Behind the Fall of Egypt’s Muslim Brotherhood

Hard-liners including Morsi seized control of the group prior to the Arab Spring but proved inflexible and incompetent in power.


A woman reacts in front of a TV camera in a small village north of Cairo, Egypt on Monday, June 11, 2007. Egyptians began casting ballots today in the Shura Council election, which isn’t likely to affect the ruling National Democratic Party’s monopoly on power. The ballot is taking place amid a crackdown on the country’s largest opposition group, the outlawed Muslim Brotherhood. Photographer: Dana Smillie/Bloomberg News


Ali Ashmawi was a harvest of human wreckage. It was August 2006, and I had traveled to his remote, unnamed village — two hours from Cairo by car and a good half an hour from the nearest paved road — to learn more about the Muslim Brotherhood. Ashmawi, then 69, a devoted-member-turned-fierce-critic of the Brotherhood, bore visible scars from nearly a decade in Egypt’s gulag. His apartment was small but tidy, and his two young children, a son and a daughter, sat together on a couch and listened to his story as if hearing it for the first time.

A baker’s son, Ashmawi had joined the Brotherhood as a teenager in 1951 and rose to become a senior cadre in the group’s underground militia by the early 1960s. Fatefully, he joined a rogue plot to assassinate Gamal Abdel Nasser, the secular strongman then ruling Egypt, along with fellow conspirator Sayyid Qutb, the radical intellectual whose hard-line interpretations of Islam would inspire some of the Middle East’s most notorious terrorist groups, including al-Qaeda. The plot was foiled in 1965, and Nasser retaliated with a brutal crackdown on Brotherhood leaders.

In a low monotone, Ashmawi explained how he was stretched on a rack day and night for six months, denied a copy of the Koran and held in solitary confinement for weeks at a time. He pulled up his white short-sleeved shirt to show the scars on his back from relentless beatings; his listlessness testified to the emotional toll of his torture and isolation. Qutb was executed in 1966. Ashmawi was released from prison after nine years, and ever since has been a staunch critic of the Brotherhood (Ikhwan, as it is known in Arabic).

“If the Brotherhood became a ruling party, it would be a disaster,” Ashmawi told me. “It would scrap the peace treaty with Israel and impose a tax on Christians. This is an extremist group with stockpiles of weapons that will become a terrorist organization when it comes time.”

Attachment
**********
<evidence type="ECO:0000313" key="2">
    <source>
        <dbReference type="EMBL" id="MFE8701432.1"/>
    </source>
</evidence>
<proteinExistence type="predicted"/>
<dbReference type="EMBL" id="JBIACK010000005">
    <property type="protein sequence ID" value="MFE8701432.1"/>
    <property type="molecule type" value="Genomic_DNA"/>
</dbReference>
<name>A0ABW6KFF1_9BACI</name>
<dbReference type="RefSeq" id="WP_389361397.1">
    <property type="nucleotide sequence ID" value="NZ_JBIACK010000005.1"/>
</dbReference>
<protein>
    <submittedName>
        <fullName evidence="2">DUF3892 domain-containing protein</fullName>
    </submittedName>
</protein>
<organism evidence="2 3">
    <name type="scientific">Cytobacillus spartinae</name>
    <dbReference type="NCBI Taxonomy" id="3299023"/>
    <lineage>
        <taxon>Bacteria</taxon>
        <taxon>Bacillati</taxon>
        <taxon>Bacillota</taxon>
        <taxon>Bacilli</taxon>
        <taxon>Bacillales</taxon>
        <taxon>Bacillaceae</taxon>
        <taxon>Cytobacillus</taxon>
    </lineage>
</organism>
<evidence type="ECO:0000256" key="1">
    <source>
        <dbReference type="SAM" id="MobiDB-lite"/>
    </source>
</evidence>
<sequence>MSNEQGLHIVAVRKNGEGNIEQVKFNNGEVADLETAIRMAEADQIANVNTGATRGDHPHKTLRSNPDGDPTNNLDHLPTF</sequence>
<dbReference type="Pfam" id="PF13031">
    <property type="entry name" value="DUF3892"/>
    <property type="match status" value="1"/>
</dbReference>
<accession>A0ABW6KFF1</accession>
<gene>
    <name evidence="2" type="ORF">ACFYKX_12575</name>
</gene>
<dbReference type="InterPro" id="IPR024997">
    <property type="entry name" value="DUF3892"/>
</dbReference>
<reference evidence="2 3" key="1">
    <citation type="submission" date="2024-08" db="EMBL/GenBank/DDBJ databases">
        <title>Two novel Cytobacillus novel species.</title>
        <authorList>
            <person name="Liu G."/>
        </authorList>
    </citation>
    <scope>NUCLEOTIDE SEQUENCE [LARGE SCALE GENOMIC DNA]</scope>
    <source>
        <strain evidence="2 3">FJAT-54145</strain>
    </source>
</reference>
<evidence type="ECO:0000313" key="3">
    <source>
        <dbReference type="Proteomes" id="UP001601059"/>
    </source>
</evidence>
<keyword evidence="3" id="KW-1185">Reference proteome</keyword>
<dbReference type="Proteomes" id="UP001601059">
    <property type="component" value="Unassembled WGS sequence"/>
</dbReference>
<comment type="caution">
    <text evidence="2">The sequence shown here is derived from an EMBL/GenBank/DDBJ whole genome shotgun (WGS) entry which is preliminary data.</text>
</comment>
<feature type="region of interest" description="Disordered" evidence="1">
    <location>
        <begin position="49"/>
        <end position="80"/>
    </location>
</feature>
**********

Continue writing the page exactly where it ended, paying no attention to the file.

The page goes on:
A year earlier, in 2005, Egypt’s president, Hosni Mubarak, had unleashed a fresh crackdown on the Ikhwan after its members polled well in parliamentary elections. I asked Ashmawi how the group could seize power when so many of its members were either in jail or under house arrest. He thought for a moment, then shrugged. “They’ll probably be voted in,” he said.

Until the Arab Spring toppled the region’s established political order, the Muslim Brotherhood was the closest thing to an authentic grass-roots movement in the Arab world. Secularists and Islamists alike respected the group for its incorruptibility; its genuine regard — conspicuously lacking among the region’s cohort of dictators and emirs — for the poor and underprivileged; and its regular, peaceful and at least semidemocratic transitions of power. After Mubarak’s overthrow in 2011, even secular Egyptians believed that the Brotherhood, having suffered more in resistance than any other constituency, had earned its chance to lead. When the Ikhwan’s Mohamed Morsi won a narrow victory to become Egypt’s first freely elected leader last June, he enjoyed a genuine popular mandate.

Barely a year later, the Brotherhood is widely reviled and drastically diminished. Most of its leaders are in prison and awaiting trial after a military coup in July. Hundreds of its rank-and-file members have been killed by soldiers and police, either huddled together with peaceful protesters or picked off one by one in gun battles. General Abdel Fattah al-Sisi, the army commander who led the putsch, is hailed by many Egyptians as a liberator; some analysts predict he will be the country’s next leader, either by seizing power as a dictator or by entering an election that he would almost certainly win. The interim government is mulling whether it should declare the Brotherhood a terrorist organization and dissolve it, a move that would most certainly radicalize what remains of the group and drive it deep underground.